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Journalist Ahmet Sik was preparing a book about the alleged infiltration of Islamists into the Turkish police, a sensitive theme in a nation divided over the role of religion. Now he is in jail, suspected of links to what authorities say is a secularist plot to topple the government.
The arrests last month of Sik and Nedim Sener, an award-winning reporter for Milliyet newspaper, fed growing concerns about threats to press freedom in Turkey, a democracy with a mostly Muslim population that seeks membership in the European Union.
The Islam-based government dismisses international criticism that it seeks to muzzle challengers, citing a record of Western-backed reforms and the need to prosecute an alleged network of hardline secularists known by many Turks as the "deep state."
Prime Minister Recep Tayyip Erdogan has cited the role of some media sectors over the decades in fanning support for coups led by the Turkish military, a staunch supporter of the secular system. On Wednesday, he told European parliamentarians in Strasbourg, France, that 26 reporters were detained in Turkey for activity unrelated to journalism.
"The process against these journalists is not for their writings or their thoughts. It is a question of a judicial process due to their ties to various criminal organizations or to coup plotters," Turkey's Zaman newspaper quoted Erdogan as saying.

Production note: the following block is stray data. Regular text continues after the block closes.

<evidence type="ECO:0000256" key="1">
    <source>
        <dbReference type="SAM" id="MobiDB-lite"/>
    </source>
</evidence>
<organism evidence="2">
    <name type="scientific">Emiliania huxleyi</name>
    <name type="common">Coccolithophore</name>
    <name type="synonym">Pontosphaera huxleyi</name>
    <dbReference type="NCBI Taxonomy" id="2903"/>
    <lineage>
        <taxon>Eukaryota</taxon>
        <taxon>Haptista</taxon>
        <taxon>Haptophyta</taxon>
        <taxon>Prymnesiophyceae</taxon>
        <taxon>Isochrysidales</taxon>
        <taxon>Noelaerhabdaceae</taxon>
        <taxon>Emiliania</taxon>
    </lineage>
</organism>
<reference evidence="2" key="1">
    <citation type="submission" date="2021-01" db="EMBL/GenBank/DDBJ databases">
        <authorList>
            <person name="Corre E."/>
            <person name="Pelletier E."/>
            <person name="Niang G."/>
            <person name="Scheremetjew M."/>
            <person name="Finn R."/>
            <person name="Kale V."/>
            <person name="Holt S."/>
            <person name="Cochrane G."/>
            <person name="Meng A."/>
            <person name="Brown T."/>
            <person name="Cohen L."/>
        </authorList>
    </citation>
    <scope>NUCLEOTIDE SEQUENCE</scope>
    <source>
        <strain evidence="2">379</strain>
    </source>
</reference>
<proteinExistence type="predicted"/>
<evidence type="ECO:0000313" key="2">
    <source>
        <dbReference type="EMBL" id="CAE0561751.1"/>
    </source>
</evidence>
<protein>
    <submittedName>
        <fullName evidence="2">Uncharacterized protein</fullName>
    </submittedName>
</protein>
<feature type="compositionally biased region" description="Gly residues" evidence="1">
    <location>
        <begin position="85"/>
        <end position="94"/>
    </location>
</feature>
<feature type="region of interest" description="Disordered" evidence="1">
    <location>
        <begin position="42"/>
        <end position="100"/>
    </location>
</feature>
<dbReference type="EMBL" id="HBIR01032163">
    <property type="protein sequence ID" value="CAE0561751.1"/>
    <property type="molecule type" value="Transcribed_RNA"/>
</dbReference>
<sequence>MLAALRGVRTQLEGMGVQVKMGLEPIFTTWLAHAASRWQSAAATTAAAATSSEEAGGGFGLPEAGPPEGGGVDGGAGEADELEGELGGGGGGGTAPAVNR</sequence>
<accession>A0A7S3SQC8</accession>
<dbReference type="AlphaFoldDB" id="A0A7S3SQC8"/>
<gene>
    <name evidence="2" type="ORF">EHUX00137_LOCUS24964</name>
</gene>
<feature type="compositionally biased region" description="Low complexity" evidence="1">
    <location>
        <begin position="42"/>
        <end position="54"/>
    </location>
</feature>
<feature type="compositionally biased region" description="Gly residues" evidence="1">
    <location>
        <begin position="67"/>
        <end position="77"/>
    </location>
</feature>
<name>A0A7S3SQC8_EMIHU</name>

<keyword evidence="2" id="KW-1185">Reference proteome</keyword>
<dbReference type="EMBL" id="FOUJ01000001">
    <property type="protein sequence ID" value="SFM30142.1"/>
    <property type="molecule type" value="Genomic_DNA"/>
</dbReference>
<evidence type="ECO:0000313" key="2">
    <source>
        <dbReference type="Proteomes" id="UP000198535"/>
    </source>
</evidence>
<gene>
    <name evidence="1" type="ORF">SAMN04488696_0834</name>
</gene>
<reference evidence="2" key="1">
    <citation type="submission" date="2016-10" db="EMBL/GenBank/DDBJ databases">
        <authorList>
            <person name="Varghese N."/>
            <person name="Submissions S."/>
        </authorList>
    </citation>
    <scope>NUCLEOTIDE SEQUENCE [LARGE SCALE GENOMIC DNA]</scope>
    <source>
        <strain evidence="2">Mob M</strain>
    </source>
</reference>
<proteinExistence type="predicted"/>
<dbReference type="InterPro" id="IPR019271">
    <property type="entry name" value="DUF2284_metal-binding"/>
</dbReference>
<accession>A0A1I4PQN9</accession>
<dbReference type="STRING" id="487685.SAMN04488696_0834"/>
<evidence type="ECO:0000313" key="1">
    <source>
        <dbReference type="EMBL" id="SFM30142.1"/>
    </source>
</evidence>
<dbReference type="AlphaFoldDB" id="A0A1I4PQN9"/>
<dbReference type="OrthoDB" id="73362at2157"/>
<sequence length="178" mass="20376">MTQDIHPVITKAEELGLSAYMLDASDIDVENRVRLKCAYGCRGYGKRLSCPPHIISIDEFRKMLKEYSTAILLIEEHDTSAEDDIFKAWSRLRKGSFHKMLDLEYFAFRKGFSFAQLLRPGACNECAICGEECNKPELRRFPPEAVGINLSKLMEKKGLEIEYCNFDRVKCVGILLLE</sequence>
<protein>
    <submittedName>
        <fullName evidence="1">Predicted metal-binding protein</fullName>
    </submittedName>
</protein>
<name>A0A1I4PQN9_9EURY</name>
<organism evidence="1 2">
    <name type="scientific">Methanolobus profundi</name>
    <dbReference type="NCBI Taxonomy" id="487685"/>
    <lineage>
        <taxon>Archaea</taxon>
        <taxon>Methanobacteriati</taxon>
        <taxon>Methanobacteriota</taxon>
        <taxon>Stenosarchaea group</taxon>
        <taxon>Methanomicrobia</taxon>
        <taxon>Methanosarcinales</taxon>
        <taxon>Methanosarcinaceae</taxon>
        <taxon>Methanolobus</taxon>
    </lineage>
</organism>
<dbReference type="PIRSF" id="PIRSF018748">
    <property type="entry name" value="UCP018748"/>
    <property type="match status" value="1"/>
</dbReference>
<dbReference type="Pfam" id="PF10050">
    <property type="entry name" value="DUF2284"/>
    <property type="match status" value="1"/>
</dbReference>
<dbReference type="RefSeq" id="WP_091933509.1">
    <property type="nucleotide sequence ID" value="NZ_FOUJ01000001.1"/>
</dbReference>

The prime minister appeared to be referring to journalists ensnared in the coup plot case. But the media freedom office of the Organization for Security and Cooperation in Europe, whose members include Turkey, said a total of 57 journalists were in jail in Turkey, mostly on anti-terror charges. This group includes people with alleged ties to Kurdish rebels and extreme leftists.
The office acknowledged Turkey's right to safeguard national security, but urged it to reform media legislation so as to ensure the right to free expression.
"Writing about sensitive issues, including issues of terrorism or anti-government activities, is often considered as supporting those issues," the office said in a statement. The OSCE is a 56-state regional security group.
Formal charges against Sik and Sener, who know each other but say they have not collaborated, have not been announced.
Their detentions bewildered their supporters because both men have investigated the alleged anti-government networks with which they have now been linked, though they have also researched allegations of Islamist influence on state officials pursuing the networks.
Sik co-authored a 2010 book about an alleged coup plot gang, but prosecutors appear to view his new book, titled "The Imam's Army," as part of a propaganda campaign directed by those same coup plotters in an effort to discredit the government.
Erdogan's ruling party seeks a third term in June elections and pledges to uphold the secular constitution, but opponents accuse it of seeking to impose Islam on society and the allegations of Islamist influence on the police in Sik's book would reinforce their conviction.